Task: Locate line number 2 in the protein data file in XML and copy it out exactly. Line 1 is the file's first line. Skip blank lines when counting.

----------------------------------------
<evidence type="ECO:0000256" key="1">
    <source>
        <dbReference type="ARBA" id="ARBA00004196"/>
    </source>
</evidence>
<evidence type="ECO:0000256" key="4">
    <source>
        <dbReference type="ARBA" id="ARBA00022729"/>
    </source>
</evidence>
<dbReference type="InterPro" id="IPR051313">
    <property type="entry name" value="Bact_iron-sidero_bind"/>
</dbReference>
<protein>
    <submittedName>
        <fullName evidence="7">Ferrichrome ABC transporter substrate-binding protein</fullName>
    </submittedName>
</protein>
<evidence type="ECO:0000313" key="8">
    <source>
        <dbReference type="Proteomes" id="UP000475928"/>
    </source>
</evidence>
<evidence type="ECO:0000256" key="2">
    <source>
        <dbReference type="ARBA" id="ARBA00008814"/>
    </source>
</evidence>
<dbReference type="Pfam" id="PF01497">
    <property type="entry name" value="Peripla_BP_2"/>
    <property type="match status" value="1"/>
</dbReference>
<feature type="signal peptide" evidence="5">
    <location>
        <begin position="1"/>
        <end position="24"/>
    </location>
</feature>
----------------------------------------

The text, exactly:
    <source>